5 end-of-year money moves
October 16, 2013
The days have gotten much shorter, and there's a nip in the morning air. Another year is winding down, which means it's time to look at some financial moves you may want to take before the start of 2014.
Here are five possibilities to consider.
1. Maximize your 401(k) deferrals
If you haven't done so already, see if you can take fuller advantage of your 401(k) or other employer-sponsored retirement plan. The maximum you can contribute to a 401(k) plan for 2013 is $17,500. For someone in a 25 percent tax bracket, full participation would lower your 2013 tax bill by $4,375. Better yet, if you are aged 50 or over, you may be eligible to make catch-up contributions. Not all plans offer the catch-up option, so check with your employer, but if your plan does have this option you could defer another $5,500.
Even if you can't contribute the maximum, your top retirement saving priority should be to contribute enough to take full advantage of the plan's employer contribution match, if your plan has this feature.
2. Use an IRA for supplemental savings
401(k) plans should take precedence over IRA savings if your employer offers any contribution matching, but you shouldn't feel your retirement savings are limited by 401(k) contribution limits. You can use an IRA to make additional tax-deferred contributions. The maximum for 2013 is $5,500, with an additional $1,000 allowed if you are age 50 or over. If you are looking to make a tax-deductible contribution, make sure you have set up a traditional IRA rather than a Roth IRA.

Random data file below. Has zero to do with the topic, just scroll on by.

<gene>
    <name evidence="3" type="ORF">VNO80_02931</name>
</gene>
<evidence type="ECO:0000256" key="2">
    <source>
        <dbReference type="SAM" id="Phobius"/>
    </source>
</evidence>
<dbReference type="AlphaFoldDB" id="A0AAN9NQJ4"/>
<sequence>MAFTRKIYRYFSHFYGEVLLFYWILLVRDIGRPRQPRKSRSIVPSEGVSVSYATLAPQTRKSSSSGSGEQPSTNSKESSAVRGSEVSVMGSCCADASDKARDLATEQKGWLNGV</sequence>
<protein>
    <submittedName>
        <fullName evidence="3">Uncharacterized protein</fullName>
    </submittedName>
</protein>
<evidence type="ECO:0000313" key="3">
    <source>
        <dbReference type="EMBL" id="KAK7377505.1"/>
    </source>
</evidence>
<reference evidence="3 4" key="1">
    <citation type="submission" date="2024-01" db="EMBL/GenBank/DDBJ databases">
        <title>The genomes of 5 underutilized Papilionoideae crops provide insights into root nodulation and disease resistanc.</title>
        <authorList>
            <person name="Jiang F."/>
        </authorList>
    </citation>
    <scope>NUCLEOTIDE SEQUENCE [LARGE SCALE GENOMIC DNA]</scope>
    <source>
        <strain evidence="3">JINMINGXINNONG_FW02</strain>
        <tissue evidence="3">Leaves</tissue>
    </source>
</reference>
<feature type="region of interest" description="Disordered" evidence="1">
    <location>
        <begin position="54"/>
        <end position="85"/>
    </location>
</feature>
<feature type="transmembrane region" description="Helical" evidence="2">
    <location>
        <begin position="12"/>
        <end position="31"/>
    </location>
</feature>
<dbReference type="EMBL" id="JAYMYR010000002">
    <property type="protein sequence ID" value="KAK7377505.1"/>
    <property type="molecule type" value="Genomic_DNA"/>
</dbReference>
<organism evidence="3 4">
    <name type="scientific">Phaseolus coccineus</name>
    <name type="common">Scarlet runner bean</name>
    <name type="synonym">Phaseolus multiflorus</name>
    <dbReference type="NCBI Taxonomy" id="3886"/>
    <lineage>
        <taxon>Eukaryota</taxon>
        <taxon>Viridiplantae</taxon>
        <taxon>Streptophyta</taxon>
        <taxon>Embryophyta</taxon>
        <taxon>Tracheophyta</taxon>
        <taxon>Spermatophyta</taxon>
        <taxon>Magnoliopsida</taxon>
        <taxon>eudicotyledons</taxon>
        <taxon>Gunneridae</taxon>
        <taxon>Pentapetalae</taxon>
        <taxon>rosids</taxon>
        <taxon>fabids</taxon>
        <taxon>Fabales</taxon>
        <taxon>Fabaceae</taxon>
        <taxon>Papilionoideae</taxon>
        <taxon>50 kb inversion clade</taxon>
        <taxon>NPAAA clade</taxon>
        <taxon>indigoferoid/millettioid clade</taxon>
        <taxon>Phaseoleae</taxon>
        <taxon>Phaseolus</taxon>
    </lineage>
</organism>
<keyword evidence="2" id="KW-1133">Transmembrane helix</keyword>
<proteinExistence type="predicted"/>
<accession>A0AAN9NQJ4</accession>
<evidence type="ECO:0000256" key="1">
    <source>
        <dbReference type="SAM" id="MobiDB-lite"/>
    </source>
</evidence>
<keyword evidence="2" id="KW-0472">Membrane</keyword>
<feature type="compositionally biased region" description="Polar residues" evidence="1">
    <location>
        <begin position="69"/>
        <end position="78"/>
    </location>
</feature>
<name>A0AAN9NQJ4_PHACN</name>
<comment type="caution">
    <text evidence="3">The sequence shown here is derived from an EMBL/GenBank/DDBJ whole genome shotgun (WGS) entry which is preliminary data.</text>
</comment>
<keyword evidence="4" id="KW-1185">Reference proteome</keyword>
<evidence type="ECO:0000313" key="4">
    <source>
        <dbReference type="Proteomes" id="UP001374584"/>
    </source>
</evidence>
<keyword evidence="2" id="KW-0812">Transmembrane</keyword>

3. Tax-loss harvesting
With 2013 having been a strong year for the stock market, investors will be combing their portfolios for losses to offset some of the tax liability on their gains. When doing this, don't blindly sell all your stocks below their original costs, because you cannot repurchase the stock for 30 days when you take a tax loss. There may be some stocks in your portfolio whose prospects are good enough that you won't want to be out of them for that long, so use tax-loss harvesting primarily as a tactic for paring back stocks whose outlook has diminished.
4. Holiday budgeting
Before the shopping rush gets here, set yourself a holiday budget that accounts for gifts and other seasonal expenses, such as entertaining. The holidays are when people tend to spend freely, which means it is the time of year when your budget is most likely to get off track. If you budget carefully at the start of the season and restrain your spending throughout, you are likely to be much happier with your credit cards balances come January.
5. Bank review
The close of the year is also a good reminder to check whether you could be getting a better deal from your bank. Are your savings account rates competitive? Is your checking account still completely free? One banking move now could help you save or earn extra money throughout the year ahead.
In just a few weeks, the smell of Thanksgiving turkey will fill the air, and soon after that the bustle and excitement of holiday shopping will start. Before you get swept up in the holiday spirit, make a few cool, calm and collected financial moves. This could set your household budget on its way to a happier and healthier 2014.